Humza Yousaf has described how his brother-in-law, a hospital doctor in the Gaza Strip, has seen “death and destruction” in the ongoing war.
Mr Yousaf said his brother-in-law was in a “terrible way” as he continued to treat patients in southern Gaza.
The parents of the First Minister's wife Nadia El-Nakla were visiting relatives when war broke out between Israel and Hamas, leaving them trapped in Palestinian territory for weeks amid heavy shelling.
They managed to return to Scotland earlier this month after being allowed through the Rafah border crossing into Egypt.
The Prime Minister was asked about the state of his family as he spoke on BBC Radio 4's Broadcasting House program on Sunday.
His in-laws are still recovering from the ordeal, he said, adding: “In all honesty, I didn't think I would see them again as time went on.
“There was one particular call that I will never forget as long as I live.
“My mother-in-law called at around 1.30am saying they had been told their neighbour's house was going to be targeted and so there was no doubt the blast would hit them.
“She started saying goodbye and I'll never forget her telling me to watch her girls.”
The Prime Minister said he exchanged messages with his brother-in-law, who works almost non-stop, on Saturday.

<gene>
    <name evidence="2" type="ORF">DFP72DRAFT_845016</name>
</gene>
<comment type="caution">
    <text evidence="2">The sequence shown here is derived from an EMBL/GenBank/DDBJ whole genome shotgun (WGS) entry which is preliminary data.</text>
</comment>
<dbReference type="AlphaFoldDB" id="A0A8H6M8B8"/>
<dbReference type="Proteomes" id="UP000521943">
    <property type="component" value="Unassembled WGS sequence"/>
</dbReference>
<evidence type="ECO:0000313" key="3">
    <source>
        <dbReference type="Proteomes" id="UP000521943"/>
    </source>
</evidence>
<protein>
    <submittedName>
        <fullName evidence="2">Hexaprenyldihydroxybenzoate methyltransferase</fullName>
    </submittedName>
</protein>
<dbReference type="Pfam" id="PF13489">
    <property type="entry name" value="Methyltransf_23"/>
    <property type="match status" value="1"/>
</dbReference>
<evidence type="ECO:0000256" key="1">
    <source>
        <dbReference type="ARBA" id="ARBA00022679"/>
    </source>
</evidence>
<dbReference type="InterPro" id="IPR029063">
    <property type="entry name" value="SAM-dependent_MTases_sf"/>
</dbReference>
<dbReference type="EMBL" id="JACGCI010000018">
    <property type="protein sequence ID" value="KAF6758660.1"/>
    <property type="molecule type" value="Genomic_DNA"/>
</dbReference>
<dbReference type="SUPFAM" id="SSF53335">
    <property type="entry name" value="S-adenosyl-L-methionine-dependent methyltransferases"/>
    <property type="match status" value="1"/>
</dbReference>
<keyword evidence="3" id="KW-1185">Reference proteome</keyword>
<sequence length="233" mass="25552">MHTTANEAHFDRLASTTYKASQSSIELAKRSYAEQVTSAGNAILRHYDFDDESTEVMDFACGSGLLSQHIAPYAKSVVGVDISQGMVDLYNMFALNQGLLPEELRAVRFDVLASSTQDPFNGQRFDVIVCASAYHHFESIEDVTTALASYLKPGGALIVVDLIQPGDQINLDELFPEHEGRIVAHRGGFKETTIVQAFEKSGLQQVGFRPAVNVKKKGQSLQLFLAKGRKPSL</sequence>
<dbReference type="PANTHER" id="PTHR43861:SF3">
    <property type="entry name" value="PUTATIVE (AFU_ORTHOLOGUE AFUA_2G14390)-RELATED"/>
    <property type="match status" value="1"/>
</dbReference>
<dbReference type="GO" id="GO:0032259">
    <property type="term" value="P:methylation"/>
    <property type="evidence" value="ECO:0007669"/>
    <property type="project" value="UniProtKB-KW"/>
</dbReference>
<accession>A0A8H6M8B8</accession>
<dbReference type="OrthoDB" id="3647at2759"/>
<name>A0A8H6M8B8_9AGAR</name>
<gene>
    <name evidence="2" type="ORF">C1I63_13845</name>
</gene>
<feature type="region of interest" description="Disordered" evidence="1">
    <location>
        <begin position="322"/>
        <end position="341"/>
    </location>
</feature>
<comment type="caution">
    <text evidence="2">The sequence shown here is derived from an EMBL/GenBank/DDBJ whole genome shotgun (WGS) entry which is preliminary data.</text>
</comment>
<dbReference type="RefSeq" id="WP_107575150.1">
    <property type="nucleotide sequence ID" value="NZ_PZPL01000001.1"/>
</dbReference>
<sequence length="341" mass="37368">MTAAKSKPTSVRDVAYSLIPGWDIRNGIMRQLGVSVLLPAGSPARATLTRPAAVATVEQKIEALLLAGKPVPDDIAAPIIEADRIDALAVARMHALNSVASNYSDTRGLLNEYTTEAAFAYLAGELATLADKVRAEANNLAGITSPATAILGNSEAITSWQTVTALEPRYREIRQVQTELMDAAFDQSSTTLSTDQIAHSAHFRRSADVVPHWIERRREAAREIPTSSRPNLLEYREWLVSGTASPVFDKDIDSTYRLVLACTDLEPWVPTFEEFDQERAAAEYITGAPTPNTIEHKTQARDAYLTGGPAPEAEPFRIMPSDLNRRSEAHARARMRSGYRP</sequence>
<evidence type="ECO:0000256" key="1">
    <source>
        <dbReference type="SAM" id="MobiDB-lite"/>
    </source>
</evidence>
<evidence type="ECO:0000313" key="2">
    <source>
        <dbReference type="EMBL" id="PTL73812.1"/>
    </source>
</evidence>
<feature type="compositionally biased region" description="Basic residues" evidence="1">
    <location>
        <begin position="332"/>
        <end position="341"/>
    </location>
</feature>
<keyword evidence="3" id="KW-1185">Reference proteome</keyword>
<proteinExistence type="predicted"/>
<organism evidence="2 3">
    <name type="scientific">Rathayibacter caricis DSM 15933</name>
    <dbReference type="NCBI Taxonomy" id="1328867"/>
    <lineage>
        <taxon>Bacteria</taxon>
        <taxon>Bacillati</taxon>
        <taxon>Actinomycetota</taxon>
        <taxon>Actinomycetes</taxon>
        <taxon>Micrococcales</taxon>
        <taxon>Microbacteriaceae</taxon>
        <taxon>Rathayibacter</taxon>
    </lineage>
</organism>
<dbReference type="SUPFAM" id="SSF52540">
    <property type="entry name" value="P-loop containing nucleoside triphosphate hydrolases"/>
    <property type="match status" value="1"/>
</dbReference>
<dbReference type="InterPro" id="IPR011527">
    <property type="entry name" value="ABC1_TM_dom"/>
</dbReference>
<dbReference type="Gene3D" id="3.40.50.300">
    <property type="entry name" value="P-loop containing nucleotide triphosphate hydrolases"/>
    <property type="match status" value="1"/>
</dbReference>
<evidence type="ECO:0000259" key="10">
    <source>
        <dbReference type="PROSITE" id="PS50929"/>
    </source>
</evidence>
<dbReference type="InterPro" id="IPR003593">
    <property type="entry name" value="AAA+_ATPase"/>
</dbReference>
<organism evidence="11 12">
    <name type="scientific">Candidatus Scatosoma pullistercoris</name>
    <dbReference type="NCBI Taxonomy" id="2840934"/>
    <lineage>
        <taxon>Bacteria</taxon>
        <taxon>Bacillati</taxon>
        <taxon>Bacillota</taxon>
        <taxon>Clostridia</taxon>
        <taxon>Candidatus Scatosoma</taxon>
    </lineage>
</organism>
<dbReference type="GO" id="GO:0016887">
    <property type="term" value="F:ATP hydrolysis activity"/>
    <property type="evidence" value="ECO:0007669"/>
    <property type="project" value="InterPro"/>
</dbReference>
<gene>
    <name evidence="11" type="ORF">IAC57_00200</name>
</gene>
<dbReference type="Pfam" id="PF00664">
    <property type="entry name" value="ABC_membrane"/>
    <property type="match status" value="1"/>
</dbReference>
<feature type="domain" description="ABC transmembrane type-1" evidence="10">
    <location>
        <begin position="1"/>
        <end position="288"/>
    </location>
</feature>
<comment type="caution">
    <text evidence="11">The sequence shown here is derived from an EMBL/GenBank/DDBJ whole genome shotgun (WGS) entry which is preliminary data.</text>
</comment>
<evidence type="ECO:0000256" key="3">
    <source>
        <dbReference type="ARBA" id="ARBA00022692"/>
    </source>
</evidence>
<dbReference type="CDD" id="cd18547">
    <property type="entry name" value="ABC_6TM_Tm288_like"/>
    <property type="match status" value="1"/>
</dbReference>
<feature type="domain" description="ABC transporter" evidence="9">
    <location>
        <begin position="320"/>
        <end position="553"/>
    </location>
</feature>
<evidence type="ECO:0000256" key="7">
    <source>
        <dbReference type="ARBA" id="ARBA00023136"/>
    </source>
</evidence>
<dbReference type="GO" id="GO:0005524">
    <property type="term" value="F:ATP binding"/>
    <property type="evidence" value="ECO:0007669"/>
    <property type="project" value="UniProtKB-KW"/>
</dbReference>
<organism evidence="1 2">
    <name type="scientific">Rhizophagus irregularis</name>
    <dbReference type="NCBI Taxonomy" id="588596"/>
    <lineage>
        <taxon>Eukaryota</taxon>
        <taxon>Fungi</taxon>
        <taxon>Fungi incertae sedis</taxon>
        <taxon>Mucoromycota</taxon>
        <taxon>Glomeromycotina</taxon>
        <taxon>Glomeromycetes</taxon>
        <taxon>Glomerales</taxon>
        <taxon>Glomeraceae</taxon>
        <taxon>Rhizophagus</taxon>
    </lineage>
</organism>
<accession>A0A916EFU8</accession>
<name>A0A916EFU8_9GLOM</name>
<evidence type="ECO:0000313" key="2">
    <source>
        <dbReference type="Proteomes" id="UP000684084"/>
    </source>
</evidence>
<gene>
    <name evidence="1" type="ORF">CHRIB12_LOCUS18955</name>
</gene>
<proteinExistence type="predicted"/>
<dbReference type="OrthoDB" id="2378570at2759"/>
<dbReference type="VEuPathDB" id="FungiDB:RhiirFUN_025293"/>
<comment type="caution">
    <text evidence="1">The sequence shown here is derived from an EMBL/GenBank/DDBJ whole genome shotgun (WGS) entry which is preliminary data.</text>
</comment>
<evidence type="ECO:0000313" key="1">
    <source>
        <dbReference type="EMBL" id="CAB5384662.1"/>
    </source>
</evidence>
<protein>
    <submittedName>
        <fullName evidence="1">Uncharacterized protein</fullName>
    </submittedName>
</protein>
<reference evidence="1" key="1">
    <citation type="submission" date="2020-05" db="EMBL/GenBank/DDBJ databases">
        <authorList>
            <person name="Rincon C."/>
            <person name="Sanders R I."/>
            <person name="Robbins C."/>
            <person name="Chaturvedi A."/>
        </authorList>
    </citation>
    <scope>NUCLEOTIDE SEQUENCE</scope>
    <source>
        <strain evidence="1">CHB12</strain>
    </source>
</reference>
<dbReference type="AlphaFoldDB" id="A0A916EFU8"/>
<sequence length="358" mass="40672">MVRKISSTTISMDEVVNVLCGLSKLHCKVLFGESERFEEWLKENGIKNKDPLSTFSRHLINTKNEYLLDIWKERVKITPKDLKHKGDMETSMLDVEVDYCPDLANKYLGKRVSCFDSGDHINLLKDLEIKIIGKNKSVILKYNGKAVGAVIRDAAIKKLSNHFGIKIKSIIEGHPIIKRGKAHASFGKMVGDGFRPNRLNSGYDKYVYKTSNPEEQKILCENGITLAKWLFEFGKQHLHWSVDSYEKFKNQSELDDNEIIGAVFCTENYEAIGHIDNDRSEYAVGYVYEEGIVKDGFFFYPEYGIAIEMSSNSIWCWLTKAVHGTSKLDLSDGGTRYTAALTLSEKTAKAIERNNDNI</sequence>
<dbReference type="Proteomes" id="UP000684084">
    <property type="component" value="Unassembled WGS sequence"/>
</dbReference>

Mr Yousaf said: “He says he has never seen death and destruction like this before.
“He told me he doesn't know how he's going to recover from this.
“He said one of his first jobs when the conflict started was trying to match the body parts to the right body.
“It's in a terrible way.”
He called for a ceasefire but acknowledged that it would take “incredibly hard” work.
His comments came after thousands of protesters marched in Glasgow in support of the Palestinian cause.
Those who took part in Saturday's march were asked to write their names on their hands as a gesture of solidarity with the besieged population of Gaza, who used the method so they could be identified and buried with relatives if killed.
On Tuesday, the Scottish Parliament will debate calls for a ceasefire in the Israel-Hamas war.
Scottish Labor leader Anas Sarwar said he and his party would support a ceasefire when it comes to a Holyrood vote, a position which differs from that of Sir Keir Starmer.
He told BBC Scotland's Sunday programme: “I support the ceasefire.
“I support an end to rocket fire into and from Gaza, the immediate release of hostages, immediate access to humanitarian aid and a path to a peace process.
“I would like the Labor amendment (in the House of Commons) to go further than last week and include that call for a ceasefire.”